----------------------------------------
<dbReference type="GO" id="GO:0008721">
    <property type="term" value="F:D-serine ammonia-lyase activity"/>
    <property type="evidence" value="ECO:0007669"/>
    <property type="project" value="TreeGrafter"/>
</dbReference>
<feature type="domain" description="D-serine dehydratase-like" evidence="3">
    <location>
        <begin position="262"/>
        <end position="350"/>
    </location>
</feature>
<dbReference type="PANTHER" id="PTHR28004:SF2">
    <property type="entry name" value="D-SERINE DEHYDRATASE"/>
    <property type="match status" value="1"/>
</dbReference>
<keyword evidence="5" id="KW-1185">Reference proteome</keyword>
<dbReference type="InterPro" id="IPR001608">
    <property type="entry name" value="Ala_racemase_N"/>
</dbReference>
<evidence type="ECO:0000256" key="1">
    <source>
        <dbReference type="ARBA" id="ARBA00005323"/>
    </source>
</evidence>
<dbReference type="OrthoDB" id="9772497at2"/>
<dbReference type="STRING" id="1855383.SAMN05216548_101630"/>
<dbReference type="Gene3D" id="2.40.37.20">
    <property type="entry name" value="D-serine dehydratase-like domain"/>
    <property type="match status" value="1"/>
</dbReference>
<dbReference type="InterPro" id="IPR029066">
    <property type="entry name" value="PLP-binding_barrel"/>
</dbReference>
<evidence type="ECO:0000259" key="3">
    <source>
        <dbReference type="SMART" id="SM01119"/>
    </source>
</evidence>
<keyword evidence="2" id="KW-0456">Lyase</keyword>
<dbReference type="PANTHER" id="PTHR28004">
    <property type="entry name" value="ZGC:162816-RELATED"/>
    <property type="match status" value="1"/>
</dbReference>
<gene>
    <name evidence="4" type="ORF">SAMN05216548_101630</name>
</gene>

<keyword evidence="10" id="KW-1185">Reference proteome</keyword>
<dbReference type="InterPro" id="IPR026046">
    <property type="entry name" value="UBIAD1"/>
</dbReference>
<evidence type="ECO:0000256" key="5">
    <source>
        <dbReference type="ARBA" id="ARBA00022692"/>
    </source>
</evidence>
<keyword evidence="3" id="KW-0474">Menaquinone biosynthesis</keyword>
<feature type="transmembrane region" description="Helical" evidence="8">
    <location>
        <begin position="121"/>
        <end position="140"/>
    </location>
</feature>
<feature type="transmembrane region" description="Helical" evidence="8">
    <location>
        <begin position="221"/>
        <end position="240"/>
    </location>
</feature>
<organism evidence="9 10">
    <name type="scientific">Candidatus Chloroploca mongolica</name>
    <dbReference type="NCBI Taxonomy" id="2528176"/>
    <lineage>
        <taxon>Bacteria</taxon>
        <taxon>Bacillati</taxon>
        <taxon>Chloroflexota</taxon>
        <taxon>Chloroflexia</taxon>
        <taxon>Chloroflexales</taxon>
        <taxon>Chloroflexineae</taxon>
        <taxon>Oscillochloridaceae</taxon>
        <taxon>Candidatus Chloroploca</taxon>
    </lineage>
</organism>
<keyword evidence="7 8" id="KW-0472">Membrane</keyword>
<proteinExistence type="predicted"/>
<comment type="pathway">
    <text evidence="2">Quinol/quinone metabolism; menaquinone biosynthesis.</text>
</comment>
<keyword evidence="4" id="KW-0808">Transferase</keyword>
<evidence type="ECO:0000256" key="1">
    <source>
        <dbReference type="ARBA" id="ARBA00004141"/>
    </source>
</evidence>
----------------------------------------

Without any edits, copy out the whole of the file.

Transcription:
<dbReference type="GO" id="GO:0008721">
    <property type="term" value="F:D-serine ammonia-lyase activity"/>
    <property type="evidence" value="ECO:0007669"/>
    <property type="project" value="TreeGrafter"/>
</dbReference>
<feature type="domain" description="D-serine dehydratase-like" evidence="3">
    <location>
        <begin position="262"/>
        <end position="350"/>
    </location>
</feature>
<dbReference type="PANTHER" id="PTHR28004:SF2">
    <property type="entry name" value="D-SERINE DEHYDRATASE"/>
    <property type="match status" value="1"/>
</dbReference>
<keyword evidence="5" id="KW-1185">Reference proteome</keyword>
<dbReference type="InterPro" id="IPR001608">
    <property type="entry name" value="Ala_racemase_N"/>
</dbReference>
<evidence type="ECO:0000256" key="1">
    <source>
        <dbReference type="ARBA" id="ARBA00005323"/>
    </source>
</evidence>
<dbReference type="OrthoDB" id="9772497at2"/>
<dbReference type="STRING" id="1855383.SAMN05216548_101630"/>
<dbReference type="Gene3D" id="2.40.37.20">
    <property type="entry name" value="D-serine dehydratase-like domain"/>
    <property type="match status" value="1"/>
</dbReference>
<dbReference type="InterPro" id="IPR029066">
    <property type="entry name" value="PLP-binding_barrel"/>
</dbReference>
<evidence type="ECO:0000259" key="3">
    <source>
        <dbReference type="SMART" id="SM01119"/>
    </source>
</evidence>
<keyword evidence="2" id="KW-0456">Lyase</keyword>
<dbReference type="PANTHER" id="PTHR28004">
    <property type="entry name" value="ZGC:162816-RELATED"/>
    <property type="match status" value="1"/>
</dbReference>
<gene>
    <name evidence="4" type="ORF">SAMN05216548_101630</name>
</gene>

<keyword evidence="10" id="KW-1185">Reference proteome</keyword>
<dbReference type="InterPro" id="IPR026046">
    <property type="entry name" value="UBIAD1"/>
</dbReference>
<evidence type="ECO:0000256" key="5">
    <source>
        <dbReference type="ARBA" id="ARBA00022692"/>
    </source>
</evidence>
<keyword evidence="3" id="KW-0474">Menaquinone biosynthesis</keyword>
<feature type="transmembrane region" description="Helical" evidence="8">
    <location>
        <begin position="121"/>
        <end position="140"/>
    </location>
</feature>
<feature type="transmembrane region" description="Helical" evidence="8">
    <location>
        <begin position="221"/>
        <end position="240"/>
    </location>
</feature>
<organism evidence="9 10">
    <name type="scientific">Candidatus Chloroploca mongolica</name>
    <dbReference type="NCBI Taxonomy" id="2528176"/>
    <lineage>
        <taxon>Bacteria</taxon>
        <taxon>Bacillati</taxon>
        <taxon>Chloroflexota</taxon>
        <taxon>Chloroflexia</taxon>
        <taxon>Chloroflexales</taxon>
        <taxon>Chloroflexineae</taxon>
        <taxon>Oscillochloridaceae</taxon>
        <taxon>Candidatus Chloroploca</taxon>
    </lineage>
</organism>
<keyword evidence="7 8" id="KW-0472">Membrane</keyword>
<proteinExistence type="predicted"/>
<comment type="pathway">
    <text evidence="2">Quinol/quinone metabolism; menaquinone biosynthesis.</text>
</comment>
<keyword evidence="4" id="KW-0808">Transferase</keyword>
<evidence type="ECO:0000256" key="1">
    <source>
        <dbReference type="ARBA" id="ARBA00004141"/>
    </source>
</evidence>